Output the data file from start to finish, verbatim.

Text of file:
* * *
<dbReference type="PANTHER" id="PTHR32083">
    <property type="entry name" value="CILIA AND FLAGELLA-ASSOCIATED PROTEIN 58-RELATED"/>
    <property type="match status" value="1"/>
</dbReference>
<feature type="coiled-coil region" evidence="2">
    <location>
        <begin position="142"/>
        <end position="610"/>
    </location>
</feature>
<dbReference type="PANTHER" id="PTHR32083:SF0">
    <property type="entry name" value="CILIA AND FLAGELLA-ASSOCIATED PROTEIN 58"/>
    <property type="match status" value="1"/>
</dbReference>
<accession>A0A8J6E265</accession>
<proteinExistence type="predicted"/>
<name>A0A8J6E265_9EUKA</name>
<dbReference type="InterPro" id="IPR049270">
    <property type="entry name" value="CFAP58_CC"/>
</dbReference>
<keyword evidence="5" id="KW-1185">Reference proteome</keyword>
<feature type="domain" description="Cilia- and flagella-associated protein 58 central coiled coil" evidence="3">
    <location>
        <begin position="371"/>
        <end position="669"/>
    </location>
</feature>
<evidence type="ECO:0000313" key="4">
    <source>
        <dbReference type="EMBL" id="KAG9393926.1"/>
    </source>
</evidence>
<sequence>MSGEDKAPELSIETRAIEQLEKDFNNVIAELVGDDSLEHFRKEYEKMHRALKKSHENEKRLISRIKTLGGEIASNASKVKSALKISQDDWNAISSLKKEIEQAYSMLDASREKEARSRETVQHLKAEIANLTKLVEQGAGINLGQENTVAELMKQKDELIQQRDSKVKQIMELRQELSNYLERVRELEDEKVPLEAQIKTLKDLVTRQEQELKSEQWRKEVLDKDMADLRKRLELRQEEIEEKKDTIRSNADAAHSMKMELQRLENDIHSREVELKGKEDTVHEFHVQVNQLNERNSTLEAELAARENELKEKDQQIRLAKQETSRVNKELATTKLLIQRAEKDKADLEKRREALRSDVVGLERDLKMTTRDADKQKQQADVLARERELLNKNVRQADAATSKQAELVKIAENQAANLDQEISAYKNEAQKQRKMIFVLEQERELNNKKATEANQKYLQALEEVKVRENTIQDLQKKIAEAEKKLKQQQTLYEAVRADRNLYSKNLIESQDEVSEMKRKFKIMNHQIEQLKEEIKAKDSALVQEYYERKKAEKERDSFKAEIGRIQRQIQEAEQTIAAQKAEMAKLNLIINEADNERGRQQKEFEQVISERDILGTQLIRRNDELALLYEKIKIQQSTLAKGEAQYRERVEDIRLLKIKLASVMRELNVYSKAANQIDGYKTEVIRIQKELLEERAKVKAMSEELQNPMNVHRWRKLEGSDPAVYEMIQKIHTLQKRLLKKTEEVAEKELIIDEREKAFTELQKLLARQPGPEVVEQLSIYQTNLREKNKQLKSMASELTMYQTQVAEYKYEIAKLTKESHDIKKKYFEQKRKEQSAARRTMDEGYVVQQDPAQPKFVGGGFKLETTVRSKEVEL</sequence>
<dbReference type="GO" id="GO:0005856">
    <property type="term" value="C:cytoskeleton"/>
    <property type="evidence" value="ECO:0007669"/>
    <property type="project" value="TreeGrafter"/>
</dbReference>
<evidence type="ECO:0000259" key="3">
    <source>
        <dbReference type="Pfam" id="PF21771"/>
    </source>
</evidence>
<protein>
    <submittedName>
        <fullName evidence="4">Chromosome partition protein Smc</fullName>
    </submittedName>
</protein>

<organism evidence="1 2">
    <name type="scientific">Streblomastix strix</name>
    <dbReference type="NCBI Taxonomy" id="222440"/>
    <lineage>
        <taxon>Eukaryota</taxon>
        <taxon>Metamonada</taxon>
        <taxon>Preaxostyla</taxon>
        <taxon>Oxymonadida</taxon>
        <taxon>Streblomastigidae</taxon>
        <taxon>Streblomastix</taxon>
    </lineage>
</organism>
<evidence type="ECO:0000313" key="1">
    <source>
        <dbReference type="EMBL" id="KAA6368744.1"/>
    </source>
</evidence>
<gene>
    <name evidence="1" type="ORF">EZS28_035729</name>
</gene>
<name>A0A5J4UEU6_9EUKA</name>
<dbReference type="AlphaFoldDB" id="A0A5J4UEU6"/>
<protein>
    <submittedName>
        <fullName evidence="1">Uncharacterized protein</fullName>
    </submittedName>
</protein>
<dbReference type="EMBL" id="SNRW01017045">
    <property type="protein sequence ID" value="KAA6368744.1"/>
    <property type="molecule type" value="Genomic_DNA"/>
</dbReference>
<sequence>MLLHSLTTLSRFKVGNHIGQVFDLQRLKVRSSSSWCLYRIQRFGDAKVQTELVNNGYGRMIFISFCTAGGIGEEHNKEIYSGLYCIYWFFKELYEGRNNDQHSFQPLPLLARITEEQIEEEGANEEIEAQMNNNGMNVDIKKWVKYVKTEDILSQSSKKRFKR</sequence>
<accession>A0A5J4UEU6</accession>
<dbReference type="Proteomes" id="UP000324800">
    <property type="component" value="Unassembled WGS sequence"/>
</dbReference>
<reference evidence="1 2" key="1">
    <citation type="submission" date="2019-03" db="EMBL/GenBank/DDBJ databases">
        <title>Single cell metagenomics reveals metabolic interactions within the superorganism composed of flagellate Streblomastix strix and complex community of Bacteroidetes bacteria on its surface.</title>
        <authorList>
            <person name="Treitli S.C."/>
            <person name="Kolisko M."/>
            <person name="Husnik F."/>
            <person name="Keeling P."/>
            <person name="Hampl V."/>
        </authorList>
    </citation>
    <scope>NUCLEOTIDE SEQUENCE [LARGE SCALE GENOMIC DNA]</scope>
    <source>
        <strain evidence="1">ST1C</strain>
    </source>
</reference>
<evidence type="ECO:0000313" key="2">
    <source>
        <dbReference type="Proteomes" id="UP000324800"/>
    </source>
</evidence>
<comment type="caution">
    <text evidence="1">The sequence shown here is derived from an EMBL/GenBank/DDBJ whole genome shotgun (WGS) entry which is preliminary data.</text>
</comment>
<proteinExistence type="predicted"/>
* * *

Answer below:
<dbReference type="PANTHER" id="PTHR32083">
    <property type="entry name" value="CILIA AND FLAGELLA-ASSOCIATED PROTEIN 58-RELATED"/>
    <property type="match status" value="1"/>
</dbReference>
<feature type="coiled-coil region" evidence="2">
    <location>
        <begin position="142"/>
        <end position="610"/>
    </location>
</feature>
<dbReference type="PANTHER" id="PTHR32083:SF0">
    <property type="entry name" value="CILIA AND FLAGELLA-ASSOCIATED PROTEIN 58"/>
    <property type="match status" value="1"/>
</dbReference>
<accession>A0A8J6E265</accession>
<proteinExistence type="predicted"/>
<name>A0A8J6E265_9EUKA</name>
<dbReference type="InterPro" id="IPR049270">
    <property type="entry name" value="CFAP58_CC"/>
</dbReference>
<keyword evidence="5" id="KW-1185">Reference proteome</keyword>
<feature type="domain" description="Cilia- and flagella-associated protein 58 central coiled coil" evidence="3">
    <location>
        <begin position="371"/>
        <end position="669"/>
    </location>
</feature>
<evidence type="ECO:0000313" key="4">
    <source>
        <dbReference type="EMBL" id="KAG9393926.1"/>
    </source>
</evidence>
<sequence>MSGEDKAPELSIETRAIEQLEKDFNNVIAELVGDDSLEHFRKEYEKMHRALKKSHENEKRLISRIKTLGGEIASNASKVKSALKISQDDWNAISSLKKEIEQAYSMLDASREKEARSRETVQHLKAEIANLTKLVEQGAGINLGQENTVAELMKQKDELIQQRDSKVKQIMELRQELSNYLERVRELEDEKVPLEAQIKTLKDLVTRQEQELKSEQWRKEVLDKDMADLRKRLELRQEEIEEKKDTIRSNADAAHSMKMELQRLENDIHSREVELKGKEDTVHEFHVQVNQLNERNSTLEAELAARENELKEKDQQIRLAKQETSRVNKELATTKLLIQRAEKDKADLEKRREALRSDVVGLERDLKMTTRDADKQKQQADVLARERELLNKNVRQADAATSKQAELVKIAENQAANLDQEISAYKNEAQKQRKMIFVLEQERELNNKKATEANQKYLQALEEVKVRENTIQDLQKKIAEAEKKLKQQQTLYEAVRADRNLYSKNLIESQDEVSEMKRKFKIMNHQIEQLKEEIKAKDSALVQEYYERKKAEKERDSFKAEIGRIQRQIQEAEQTIAAQKAEMAKLNLIINEADNERGRQQKEFEQVISERDILGTQLIRRNDELALLYEKIKIQQSTLAKGEAQYRERVEDIRLLKIKLASVMRELNVYSKAANQIDGYKTEVIRIQKELLEERAKVKAMSEELQNPMNVHRWRKLEGSDPAVYEMIQKIHTLQKRLLKKTEEVAEKELIIDEREKAFTELQKLLARQPGPEVVEQLSIYQTNLREKNKQLKSMASELTMYQTQVAEYKYEIAKLTKESHDIKKKYFEQKRKEQSAARRTMDEGYVVQQDPAQPKFVGGGFKLETTVRSKEVEL</sequence>
<dbReference type="GO" id="GO:0005856">
    <property type="term" value="C:cytoskeleton"/>
    <property type="evidence" value="ECO:0007669"/>
    <property type="project" value="TreeGrafter"/>
</dbReference>
<evidence type="ECO:0000259" key="3">
    <source>
        <dbReference type="Pfam" id="PF21771"/>
    </source>
</evidence>
<protein>
    <submittedName>
        <fullName evidence="4">Chromosome partition protein Smc</fullName>
    </submittedName>
</protein>

<organism evidence="1 2">
    <name type="scientific">Streblomastix strix</name>
    <dbReference type="NCBI Taxonomy" id="222440"/>
    <lineage>
        <taxon>Eukaryota</taxon>
        <taxon>Metamonada</taxon>
        <taxon>Preaxostyla</taxon>
        <taxon>Oxymonadida</taxon>
        <taxon>Streblomastigidae</taxon>
        <taxon>Streblomastix</taxon>
    </lineage>
</organism>
<evidence type="ECO:0000313" key="1">
    <source>
        <dbReference type="EMBL" id="KAA6368744.1"/>
    </source>
</evidence>
<gene>
    <name evidence="1" type="ORF">EZS28_035729</name>
</gene>
<name>A0A5J4UEU6_9EUKA</name>
<dbReference type="AlphaFoldDB" id="A0A5J4UEU6"/>
<protein>
    <submittedName>
        <fullName evidence="1">Uncharacterized protein</fullName>
    </submittedName>
</protein>
<dbReference type="EMBL" id="SNRW01017045">
    <property type="protein sequence ID" value="KAA6368744.1"/>
    <property type="molecule type" value="Genomic_DNA"/>
</dbReference>
<sequence>MLLHSLTTLSRFKVGNHIGQVFDLQRLKVRSSSSWCLYRIQRFGDAKVQTELVNNGYGRMIFISFCTAGGIGEEHNKEIYSGLYCIYWFFKELYEGRNNDQHSFQPLPLLARITEEQIEEEGANEEIEAQMNNNGMNVDIKKWVKYVKTEDILSQSSKKRFKR</sequence>
<accession>A0A5J4UEU6</accession>
<dbReference type="Proteomes" id="UP000324800">
    <property type="component" value="Unassembled WGS sequence"/>
</dbReference>
<reference evidence="1 2" key="1">
    <citation type="submission" date="2019-03" db="EMBL/GenBank/DDBJ databases">
        <title>Single cell metagenomics reveals metabolic interactions within the superorganism composed of flagellate Streblomastix strix and complex community of Bacteroidetes bacteria on its surface.</title>
        <authorList>
            <person name="Treitli S.C."/>
            <person name="Kolisko M."/>
            <person name="Husnik F."/>
            <person name="Keeling P."/>
            <person name="Hampl V."/>
        </authorList>
    </citation>
    <scope>NUCLEOTIDE SEQUENCE [LARGE SCALE GENOMIC DNA]</scope>
    <source>
        <strain evidence="1">ST1C</strain>
    </source>
</reference>
<evidence type="ECO:0000313" key="2">
    <source>
        <dbReference type="Proteomes" id="UP000324800"/>
    </source>
</evidence>
<comment type="caution">
    <text evidence="1">The sequence shown here is derived from an EMBL/GenBank/DDBJ whole genome shotgun (WGS) entry which is preliminary data.</text>
</comment>
<proteinExistence type="predicted"/>